Eastern Dakotas Ground Crew Update 2

Written by Pam Garrettson
Monday, May 17, 2010

Pam Garrettson.

Today we completed our 7th air-ground segment. Water conditions look good as we move into northeastern South Dakota. We had a few weather days, but now the forecast looks good for the air crew to fly for the next several days. I should have introduced you to our crew. Kammie Kruse is the Central Flyway Representative’s assistant based out of Denver. This is her 9th year on the survey. Dan Collins, the Pacific Flyway Representative’s assistant (based in Portland, Oregon) is back for his second year on the crew. This is my 11th year on either the eastern or western Dakotas ground crew, and because I did all my graduate work on prairie-nesting ducks, this year marks my 18th spring on the prairies. Our newest crew member is Josh White, a master’s student from South Dakota State University, who has a temporary job with the USFWS. Josh is also an avid photographer who has taken most of the pictures we have posted along with our entries. Anyone interested in his photography is welcome to email him at jwhitewildlife@gmail.com.

Several of the latest pictures we posted are of non-waterfowl species, which illustrates the importance of wetland and upland habitat to a variety of species besides ducks. One of the more interesting is the American bittern, which, like dabbling ducks such as mallards and blue-winged teal, nest in grassy upland areas, often in slightly wet locations. They lay clutches of 2 or 3 eggs, and when disturbed, the chicks make a startling hissing sound, bills agape. This seems incongruous, because adult bitterns are cryptic, known for their behavior of freezing in place, bills pointed skyward, in a strategy to avoid detection.

A far more conspicuous and very common denizen of the marshes we have been surveying is the American coot. Sometimes mistaken for ducks, they have a triangular shaped beak instead of a flattened bill, and instead of fully webbed feet, their three toes are lobed. They are actually members of the rail family. Like diving ducks such as redheads and canvasbacks, they nest over water. Though they only fly with difficulty, they defend their breeding territories and nests aggressively. They are an amusing diversion for us, but we also count them as part of the survey protocol.

Left to right: Dan Collins, Pam Garrettson, Kammie Kruse, Josh White. Approximately 1 section (1 square mile) of the western portion of the Watertown airground, including the roads, was completely flooded. (Credit:  Joshua J. White, USFWS)

Left to right: Dan Collins, Pam Garrettson, Kammie Kruse, Josh White. Approximately 1 section (1 square mile) of the western portion of the Watertown airground, including the roads, was completely flooded. Credit: Joshua J. White, USFWS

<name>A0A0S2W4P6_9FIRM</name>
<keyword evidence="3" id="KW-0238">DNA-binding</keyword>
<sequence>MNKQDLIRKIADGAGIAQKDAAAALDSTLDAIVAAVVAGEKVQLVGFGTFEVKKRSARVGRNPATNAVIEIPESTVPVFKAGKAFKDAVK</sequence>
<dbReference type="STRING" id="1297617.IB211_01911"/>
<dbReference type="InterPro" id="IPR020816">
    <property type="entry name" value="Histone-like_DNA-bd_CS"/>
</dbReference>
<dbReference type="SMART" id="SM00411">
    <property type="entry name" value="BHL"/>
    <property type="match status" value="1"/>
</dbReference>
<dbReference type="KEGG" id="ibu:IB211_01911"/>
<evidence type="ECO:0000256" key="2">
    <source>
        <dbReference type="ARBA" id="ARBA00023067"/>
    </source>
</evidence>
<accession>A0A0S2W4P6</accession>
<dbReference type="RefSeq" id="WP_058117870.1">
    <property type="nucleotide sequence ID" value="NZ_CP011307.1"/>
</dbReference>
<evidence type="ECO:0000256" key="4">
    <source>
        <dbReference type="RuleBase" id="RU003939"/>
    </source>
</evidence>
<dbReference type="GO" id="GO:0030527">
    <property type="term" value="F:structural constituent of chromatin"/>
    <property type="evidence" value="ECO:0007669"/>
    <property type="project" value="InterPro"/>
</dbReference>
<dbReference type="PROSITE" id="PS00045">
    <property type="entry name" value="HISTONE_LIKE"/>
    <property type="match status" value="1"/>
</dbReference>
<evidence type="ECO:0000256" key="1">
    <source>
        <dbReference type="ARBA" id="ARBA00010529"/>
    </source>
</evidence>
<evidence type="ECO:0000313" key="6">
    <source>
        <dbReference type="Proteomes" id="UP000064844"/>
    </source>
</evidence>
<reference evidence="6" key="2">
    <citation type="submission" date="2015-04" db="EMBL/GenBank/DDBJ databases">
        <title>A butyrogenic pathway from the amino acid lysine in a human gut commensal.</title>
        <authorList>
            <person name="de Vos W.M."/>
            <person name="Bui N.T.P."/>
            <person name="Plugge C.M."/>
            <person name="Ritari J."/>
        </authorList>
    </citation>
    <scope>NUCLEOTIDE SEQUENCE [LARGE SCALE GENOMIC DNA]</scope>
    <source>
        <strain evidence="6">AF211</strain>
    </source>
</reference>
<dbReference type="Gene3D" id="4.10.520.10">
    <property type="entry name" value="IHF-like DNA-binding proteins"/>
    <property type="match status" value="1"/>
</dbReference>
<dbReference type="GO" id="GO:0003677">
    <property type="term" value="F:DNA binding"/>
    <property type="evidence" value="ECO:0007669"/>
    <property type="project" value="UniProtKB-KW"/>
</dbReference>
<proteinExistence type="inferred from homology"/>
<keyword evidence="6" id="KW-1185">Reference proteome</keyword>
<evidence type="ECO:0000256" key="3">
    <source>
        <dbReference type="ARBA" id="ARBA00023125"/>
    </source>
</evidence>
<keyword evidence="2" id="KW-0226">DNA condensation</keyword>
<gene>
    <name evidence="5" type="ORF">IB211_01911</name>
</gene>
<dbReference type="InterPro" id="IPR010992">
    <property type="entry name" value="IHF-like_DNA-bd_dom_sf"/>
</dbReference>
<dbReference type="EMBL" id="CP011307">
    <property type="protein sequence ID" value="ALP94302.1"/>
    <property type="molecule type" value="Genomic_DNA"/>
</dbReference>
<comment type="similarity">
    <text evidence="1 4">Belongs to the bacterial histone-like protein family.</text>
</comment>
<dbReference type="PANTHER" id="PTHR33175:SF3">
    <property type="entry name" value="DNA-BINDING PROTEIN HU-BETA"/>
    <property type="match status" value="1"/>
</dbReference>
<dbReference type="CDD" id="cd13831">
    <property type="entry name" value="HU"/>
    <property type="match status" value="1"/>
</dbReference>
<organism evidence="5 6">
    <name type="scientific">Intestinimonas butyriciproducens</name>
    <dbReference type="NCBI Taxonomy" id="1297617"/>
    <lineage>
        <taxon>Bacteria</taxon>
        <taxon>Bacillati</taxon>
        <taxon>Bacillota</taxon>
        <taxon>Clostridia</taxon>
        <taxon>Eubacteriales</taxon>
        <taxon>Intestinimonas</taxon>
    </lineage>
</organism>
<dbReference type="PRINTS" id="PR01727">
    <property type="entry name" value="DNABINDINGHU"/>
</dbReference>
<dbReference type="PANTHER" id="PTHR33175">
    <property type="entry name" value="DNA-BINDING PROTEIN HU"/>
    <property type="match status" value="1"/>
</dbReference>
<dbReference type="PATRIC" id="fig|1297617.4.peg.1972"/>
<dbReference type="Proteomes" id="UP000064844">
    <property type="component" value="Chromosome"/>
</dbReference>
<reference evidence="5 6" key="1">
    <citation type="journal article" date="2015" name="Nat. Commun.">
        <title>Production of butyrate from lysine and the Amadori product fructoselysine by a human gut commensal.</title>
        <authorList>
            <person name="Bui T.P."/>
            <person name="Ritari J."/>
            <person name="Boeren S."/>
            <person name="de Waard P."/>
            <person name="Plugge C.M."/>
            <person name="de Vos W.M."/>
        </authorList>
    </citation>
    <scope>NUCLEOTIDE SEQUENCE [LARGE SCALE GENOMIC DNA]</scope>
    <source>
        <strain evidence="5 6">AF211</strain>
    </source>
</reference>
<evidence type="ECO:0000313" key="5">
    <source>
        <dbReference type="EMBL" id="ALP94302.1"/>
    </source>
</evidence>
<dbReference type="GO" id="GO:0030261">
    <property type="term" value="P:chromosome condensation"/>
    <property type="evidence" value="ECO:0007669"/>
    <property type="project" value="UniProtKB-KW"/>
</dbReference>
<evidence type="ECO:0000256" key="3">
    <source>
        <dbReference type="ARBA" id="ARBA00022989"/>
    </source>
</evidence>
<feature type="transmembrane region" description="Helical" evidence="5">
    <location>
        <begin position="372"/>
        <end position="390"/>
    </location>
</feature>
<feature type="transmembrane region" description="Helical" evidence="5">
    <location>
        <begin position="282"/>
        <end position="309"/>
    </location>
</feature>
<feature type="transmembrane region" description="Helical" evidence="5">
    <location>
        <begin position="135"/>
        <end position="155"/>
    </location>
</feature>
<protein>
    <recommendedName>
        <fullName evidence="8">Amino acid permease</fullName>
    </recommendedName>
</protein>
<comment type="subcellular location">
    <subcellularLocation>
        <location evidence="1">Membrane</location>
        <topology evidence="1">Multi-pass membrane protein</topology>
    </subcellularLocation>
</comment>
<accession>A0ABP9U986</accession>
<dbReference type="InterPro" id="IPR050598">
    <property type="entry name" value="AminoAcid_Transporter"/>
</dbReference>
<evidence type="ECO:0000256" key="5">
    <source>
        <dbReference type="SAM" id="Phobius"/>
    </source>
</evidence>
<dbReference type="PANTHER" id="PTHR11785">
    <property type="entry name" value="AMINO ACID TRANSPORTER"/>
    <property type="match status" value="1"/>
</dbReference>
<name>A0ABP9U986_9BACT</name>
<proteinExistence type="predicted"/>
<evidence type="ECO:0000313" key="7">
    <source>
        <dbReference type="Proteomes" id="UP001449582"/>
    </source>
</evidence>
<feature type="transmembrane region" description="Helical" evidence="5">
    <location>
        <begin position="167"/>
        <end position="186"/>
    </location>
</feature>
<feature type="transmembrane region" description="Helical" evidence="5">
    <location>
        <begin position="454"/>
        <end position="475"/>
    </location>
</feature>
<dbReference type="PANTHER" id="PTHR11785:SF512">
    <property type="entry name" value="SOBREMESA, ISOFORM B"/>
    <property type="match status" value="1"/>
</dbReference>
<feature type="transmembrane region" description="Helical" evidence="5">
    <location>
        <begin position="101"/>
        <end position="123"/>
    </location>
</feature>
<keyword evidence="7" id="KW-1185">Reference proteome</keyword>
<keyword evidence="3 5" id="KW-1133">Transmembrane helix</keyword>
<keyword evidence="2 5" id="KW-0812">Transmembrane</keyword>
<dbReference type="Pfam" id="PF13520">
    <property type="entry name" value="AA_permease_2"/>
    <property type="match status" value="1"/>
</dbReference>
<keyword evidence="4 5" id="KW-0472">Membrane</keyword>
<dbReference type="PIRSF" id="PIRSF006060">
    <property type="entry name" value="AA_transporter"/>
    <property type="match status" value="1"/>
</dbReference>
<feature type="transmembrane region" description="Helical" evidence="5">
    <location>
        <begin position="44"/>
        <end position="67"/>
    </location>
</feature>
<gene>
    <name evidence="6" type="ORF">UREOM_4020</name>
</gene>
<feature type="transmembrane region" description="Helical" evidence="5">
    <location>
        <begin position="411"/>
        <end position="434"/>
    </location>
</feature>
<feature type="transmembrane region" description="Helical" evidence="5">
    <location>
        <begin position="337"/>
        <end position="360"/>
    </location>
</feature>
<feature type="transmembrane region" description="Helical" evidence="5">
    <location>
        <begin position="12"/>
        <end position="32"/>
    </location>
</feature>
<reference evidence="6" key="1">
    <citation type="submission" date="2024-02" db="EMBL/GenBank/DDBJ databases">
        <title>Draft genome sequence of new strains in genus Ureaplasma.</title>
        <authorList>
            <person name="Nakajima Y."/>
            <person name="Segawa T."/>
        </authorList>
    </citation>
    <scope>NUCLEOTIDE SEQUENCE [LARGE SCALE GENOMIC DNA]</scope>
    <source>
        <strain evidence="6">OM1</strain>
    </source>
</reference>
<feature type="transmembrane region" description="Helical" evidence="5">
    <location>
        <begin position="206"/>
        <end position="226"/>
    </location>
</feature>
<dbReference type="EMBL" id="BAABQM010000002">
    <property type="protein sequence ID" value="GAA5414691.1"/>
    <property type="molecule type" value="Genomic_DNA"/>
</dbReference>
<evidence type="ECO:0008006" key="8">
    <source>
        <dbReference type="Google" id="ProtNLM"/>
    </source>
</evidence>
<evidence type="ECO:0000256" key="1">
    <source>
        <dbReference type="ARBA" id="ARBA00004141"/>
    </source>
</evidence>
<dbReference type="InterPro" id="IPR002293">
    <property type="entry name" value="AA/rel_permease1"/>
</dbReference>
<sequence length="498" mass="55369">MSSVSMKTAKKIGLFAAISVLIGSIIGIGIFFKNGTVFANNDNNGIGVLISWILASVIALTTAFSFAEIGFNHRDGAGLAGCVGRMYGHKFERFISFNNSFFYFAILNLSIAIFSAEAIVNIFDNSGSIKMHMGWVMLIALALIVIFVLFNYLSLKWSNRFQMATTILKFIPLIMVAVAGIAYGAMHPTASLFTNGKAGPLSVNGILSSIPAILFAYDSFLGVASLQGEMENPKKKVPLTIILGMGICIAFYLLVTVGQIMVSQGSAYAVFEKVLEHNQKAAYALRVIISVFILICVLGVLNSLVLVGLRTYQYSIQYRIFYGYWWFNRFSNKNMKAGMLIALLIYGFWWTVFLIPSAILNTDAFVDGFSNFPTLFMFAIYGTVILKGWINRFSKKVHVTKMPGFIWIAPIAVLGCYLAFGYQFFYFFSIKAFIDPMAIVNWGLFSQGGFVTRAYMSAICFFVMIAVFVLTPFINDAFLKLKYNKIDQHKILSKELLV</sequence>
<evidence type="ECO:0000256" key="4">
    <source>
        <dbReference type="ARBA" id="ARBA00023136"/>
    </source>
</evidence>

Redheads and a coot near Mansfield, SD. (Credit:  Joshua J. White, USFWS)

Redheads and a coot near Mansfield, SD. Credit: Joshua J. White, USFWS

A yellow-headed blackbird in a marsh east of Mansfield, South Dakota. (Credit:  Joshua J. White, USFWS)

A yellow-headed blackbird in a marsh east of Mansfield, South Dakota. Credit: Joshua J. White, USFWS

A Canada goose tries to sneak past on the Watertown, South Dakota airground. (Credit:  Joshua J. White, USFWS)

A Canada goose tries to sneak past on the Watertown, South Dakota airground. Credit: Joshua J. White, USFWS

Kammie Kruse surveys a wetland in the Eastern Dakotas Crew Area. (Credit:  Joshua J. White, USFWS)

Kammie Kruse surveys a wetland in the Eastern Dakotas Crew Area. Credit: Joshua J. White, USFWS

A coot tends its nest east of Mansfield, South Dakota. (Credit:  Joshua J. White, USFWS)

A coot tends its nest east of Mansfield, South Dakota. Credit: Joshua J. White, USFWS

An American Bittern hides in the grass near Mansfield, South Dakota. (Credit:  Joshua J. White, USFWS)

An American Bittern hides in the grass near Mansfield, South Dakota. Credit: Joshua J. White, USFWS

Josh White walks a wetland on the Mansfield, SD airground.   (Credit:  Kammie Kruse, USFWS)

Josh White walks a wetland on the Mansfield, SD airground. Credit: Kammie Kruse, USFWS

Pam Garrettson tallies data on the Watertown, SD airground. (Credit:  Joshua J. White, USFWS)

Pam Garrettson tallies data on the Watertown, SD airground. Credit: Joshua J. White, USFWS

South Dakota works with private landowners to provide walk-in areas for hunting and other recreation (Credit:  Joshua J. White, USFWS)

South Dakota works with private landowners to provide walk-in areas for hunting and other recreation Credit: Joshua J. White, USFWS